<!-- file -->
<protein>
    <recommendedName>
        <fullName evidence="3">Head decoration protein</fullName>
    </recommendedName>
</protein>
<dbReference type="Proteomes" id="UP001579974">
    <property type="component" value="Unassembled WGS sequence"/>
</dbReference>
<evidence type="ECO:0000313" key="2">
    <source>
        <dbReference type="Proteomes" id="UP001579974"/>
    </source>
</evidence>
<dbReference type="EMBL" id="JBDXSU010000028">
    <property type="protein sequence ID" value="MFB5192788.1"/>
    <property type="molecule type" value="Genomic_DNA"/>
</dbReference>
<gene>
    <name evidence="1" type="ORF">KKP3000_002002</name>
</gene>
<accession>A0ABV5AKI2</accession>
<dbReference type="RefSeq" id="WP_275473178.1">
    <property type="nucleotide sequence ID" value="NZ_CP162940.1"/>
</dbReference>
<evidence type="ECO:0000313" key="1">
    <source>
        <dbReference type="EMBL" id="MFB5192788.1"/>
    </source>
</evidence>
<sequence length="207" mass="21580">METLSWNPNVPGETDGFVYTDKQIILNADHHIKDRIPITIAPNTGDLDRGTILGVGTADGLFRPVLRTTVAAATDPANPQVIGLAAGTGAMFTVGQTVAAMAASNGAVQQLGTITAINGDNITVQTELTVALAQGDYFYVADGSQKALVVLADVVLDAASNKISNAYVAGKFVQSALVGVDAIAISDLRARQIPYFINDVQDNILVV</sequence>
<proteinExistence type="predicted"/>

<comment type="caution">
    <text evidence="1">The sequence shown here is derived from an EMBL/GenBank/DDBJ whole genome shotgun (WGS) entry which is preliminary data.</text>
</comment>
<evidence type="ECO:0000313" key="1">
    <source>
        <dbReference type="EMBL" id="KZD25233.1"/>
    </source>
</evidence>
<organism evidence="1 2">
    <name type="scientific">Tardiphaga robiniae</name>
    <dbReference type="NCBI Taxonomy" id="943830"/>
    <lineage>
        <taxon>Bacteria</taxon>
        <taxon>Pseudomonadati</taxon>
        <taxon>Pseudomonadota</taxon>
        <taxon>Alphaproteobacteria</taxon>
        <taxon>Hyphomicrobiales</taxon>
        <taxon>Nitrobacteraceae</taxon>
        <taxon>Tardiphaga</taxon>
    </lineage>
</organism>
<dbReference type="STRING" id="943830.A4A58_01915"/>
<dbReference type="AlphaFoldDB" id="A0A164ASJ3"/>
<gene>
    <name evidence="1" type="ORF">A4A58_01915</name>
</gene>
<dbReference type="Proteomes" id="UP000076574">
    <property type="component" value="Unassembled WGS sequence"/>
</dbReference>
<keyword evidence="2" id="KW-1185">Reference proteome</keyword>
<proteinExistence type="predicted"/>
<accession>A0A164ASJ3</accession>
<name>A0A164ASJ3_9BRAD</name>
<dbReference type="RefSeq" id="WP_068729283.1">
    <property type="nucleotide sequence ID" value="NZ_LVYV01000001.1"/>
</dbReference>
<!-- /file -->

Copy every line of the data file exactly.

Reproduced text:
<protein>
    <recommendedName>
        <fullName evidence="3">Head decoration protein</fullName>
    </recommendedName>
</protein>
<dbReference type="Proteomes" id="UP001579974">
    <property type="component" value="Unassembled WGS sequence"/>
</dbReference>
<evidence type="ECO:0000313" key="2">
    <source>
        <dbReference type="Proteomes" id="UP001579974"/>
    </source>
</evidence>
<dbReference type="EMBL" id="JBDXSU010000028">
    <property type="protein sequence ID" value="MFB5192788.1"/>
    <property type="molecule type" value="Genomic_DNA"/>
</dbReference>
<gene>
    <name evidence="1" type="ORF">KKP3000_002002</name>
</gene>
<accession>A0ABV5AKI2</accession>
<dbReference type="RefSeq" id="WP_275473178.1">
    <property type="nucleotide sequence ID" value="NZ_CP162940.1"/>
</dbReference>
<evidence type="ECO:0000313" key="1">
    <source>
        <dbReference type="EMBL" id="MFB5192788.1"/>
    </source>
</evidence>
<sequence length="207" mass="21580">METLSWNPNVPGETDGFVYTDKQIILNADHHIKDRIPITIAPNTGDLDRGTILGVGTADGLFRPVLRTTVAAATDPANPQVIGLAAGTGAMFTVGQTVAAMAASNGAVQQLGTITAINGDNITVQTELTVALAQGDYFYVADGSQKALVVLADVVLDAASNKISNAYVAGKFVQSALVGVDAIAISDLRARQIPYFINDVQDNILVV</sequence>
<proteinExistence type="predicted"/>

<comment type="caution">
    <text evidence="1">The sequence shown here is derived from an EMBL/GenBank/DDBJ whole genome shotgun (WGS) entry which is preliminary data.</text>
</comment>
<evidence type="ECO:0000313" key="1">
    <source>
        <dbReference type="EMBL" id="KZD25233.1"/>
    </source>
</evidence>
<organism evidence="1 2">
    <name type="scientific">Tardiphaga robiniae</name>
    <dbReference type="NCBI Taxonomy" id="943830"/>
    <lineage>
        <taxon>Bacteria</taxon>
        <taxon>Pseudomonadati</taxon>
        <taxon>Pseudomonadota</taxon>
        <taxon>Alphaproteobacteria</taxon>
        <taxon>Hyphomicrobiales</taxon>
        <taxon>Nitrobacteraceae</taxon>
        <taxon>Tardiphaga</taxon>
    </lineage>
</organism>
<dbReference type="STRING" id="943830.A4A58_01915"/>
<dbReference type="AlphaFoldDB" id="A0A164ASJ3"/>
<gene>
    <name evidence="1" type="ORF">A4A58_01915</name>
</gene>
<dbReference type="Proteomes" id="UP000076574">
    <property type="component" value="Unassembled WGS sequence"/>
</dbReference>
<keyword evidence="2" id="KW-1185">Reference proteome</keyword>
<proteinExistence type="predicted"/>
<accession>A0A164ASJ3</accession>
<name>A0A164ASJ3_9BRAD</name>
<dbReference type="RefSeq" id="WP_068729283.1">
    <property type="nucleotide sequence ID" value="NZ_LVYV01000001.1"/>
</dbReference>